COVID-19: Frontline health workers to be spared from isolation rules to tackle NHS ‘pingdemic’ crisis as England lockdown rules end

Frontline health workers in England are to be spared self-isolation rules in an emergency move to tackle the “pingdemic” that has triggered an NHS staffing crisis.

Coinciding with the lifting of most mandatory lockdown restrictions in England, fully vaccinated NHS and social care staff may not have to isolate if they are pinged by the COVID-19 app.

The announcement, from the COVID-positive Health Secretary Sajid Javid, comes less than 24 hours after Boris Johnson and Rishi Sunak were accused of attempting to dodge self-isolation.

But after a humiliating U-turn following a public outcry, the PM and chancellor find themselves isolating on what was originally dubbed “Freedom Day” in England after their contact with Mr Javid last Friday.

In a video message posted on Twitter from Chequers, Mr Johnson admitted he and Mr Sunak “did look briefly” at taking part in a pilot scheme that allows people to test daily instead of isolating.

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PM explains U-turn on self-isolation

Yet at the same time, despite having been forced into an embarrassing U-turn which took less than three hours, the prime minister also urged the public to remain cautious as restrictions are lifted.

“We’ve got to remember that this virus is sadly still out there,” he said. “Cases are rising, we can see the extreme contagiousness of the Delta variant.

Labour leader Sir Keir Starmer, in a letter to Mr Johnson posing a series of questions, asked how he and the chancellor were “magically selected” for the self-isolation trial.

And business leaders and Tory MPs are now piling pressure on the prime minister to end what they claim is a “pingdemic farce” bringing Britain to its knees.

The NHS opt-out is the first major concession from the government to demands for a major overhaul of Test And Trace, which last week saw more than half a million people contacted and forced to isolate.

From today, double-jabbed frontline NHS and social care staff in England who have been told to self-isolate will be permitted to work “in exceptional circumstances and where additional safety measures can be upheld”.

The government says this will include staff who have been contacted as a close contact of a case of coronavirus by NHS Test and Trace, or advised to isolate by the NHS COVID-19 app.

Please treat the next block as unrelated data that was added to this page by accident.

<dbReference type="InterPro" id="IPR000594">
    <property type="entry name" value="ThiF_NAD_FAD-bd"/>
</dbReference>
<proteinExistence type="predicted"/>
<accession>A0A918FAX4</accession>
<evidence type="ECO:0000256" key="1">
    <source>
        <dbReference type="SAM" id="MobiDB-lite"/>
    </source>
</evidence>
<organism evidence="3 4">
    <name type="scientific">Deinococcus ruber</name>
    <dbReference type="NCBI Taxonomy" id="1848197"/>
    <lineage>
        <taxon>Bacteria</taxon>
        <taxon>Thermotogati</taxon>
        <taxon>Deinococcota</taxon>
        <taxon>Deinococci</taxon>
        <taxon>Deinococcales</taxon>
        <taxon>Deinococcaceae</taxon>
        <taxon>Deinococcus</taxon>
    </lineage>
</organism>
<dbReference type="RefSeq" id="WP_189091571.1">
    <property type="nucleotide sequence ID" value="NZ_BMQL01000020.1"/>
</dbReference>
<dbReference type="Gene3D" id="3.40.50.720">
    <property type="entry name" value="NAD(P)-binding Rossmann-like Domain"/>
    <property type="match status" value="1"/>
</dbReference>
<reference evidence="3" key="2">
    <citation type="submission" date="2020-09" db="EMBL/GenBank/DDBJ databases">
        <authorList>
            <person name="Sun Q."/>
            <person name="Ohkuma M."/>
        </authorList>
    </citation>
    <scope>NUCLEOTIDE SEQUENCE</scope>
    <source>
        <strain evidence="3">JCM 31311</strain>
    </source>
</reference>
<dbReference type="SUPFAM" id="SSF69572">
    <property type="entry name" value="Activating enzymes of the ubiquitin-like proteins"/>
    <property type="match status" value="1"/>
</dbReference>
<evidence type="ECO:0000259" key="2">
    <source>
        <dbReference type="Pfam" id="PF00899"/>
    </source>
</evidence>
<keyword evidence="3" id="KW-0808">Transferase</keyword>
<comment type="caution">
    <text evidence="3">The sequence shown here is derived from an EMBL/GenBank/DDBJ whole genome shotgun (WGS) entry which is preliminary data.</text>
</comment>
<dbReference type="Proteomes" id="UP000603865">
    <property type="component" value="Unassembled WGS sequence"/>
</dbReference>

And NHS staff members who are contacted will only be able to carry on working after having a negative PCR test and daily negative lateral flow tests.

Announcing the move, Mr Javid, who tested positive on Saturday and is now isolating, said: “As we learn to live with this virus, it’s important that we ensure frontline staff can keep providing the best possible care and support to people up and down the country.

“The government has backed healthcare services at every turn through this global pandemic and these new rules will fortify our collective defences against this awful virus, by allowing fully vaccinated frontline NHS and social care staff to continue to work when needed.”

Dr Jenny Harries, chief executive of the UK Health Security Agency chief executive, added: “With the number of cases continuing to rise, it is imperative that we do everything we can to manage this virus and support our NHS and social care services under the strain of increased demand and sustained pressure.

“We have provided specific guidance to NHS and social care settings for circumstances where there is a significant risk to health or safety resulting from staff absence or a critical service cannot run.

“This measure only applies to double vaccinated staff, who will only be able to attend work after testing negative on PCR and daily lateral flow tests, and following a risk assessment and the supervision of the health service.”

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PM accused of sending ‘mixed messages’

In Scotland, where restrictions have been eased but not lifted, First Minister Nicola Sturgeon emphasised the need for caution.

The country has dropped to the lowest level of its five-tier system with social-distancing reduced to just one metre, although face coverings remain mandatory in shops and on public transport.

Ms Sturgeon said talk in England of “freedom day” was “not sensible” and that it was important to ease up on restrictions gradually.

It follows a series of rule changes in Wales which came in on Saturday, while in Northern Ireland regulations are expected to ease from 26 July.

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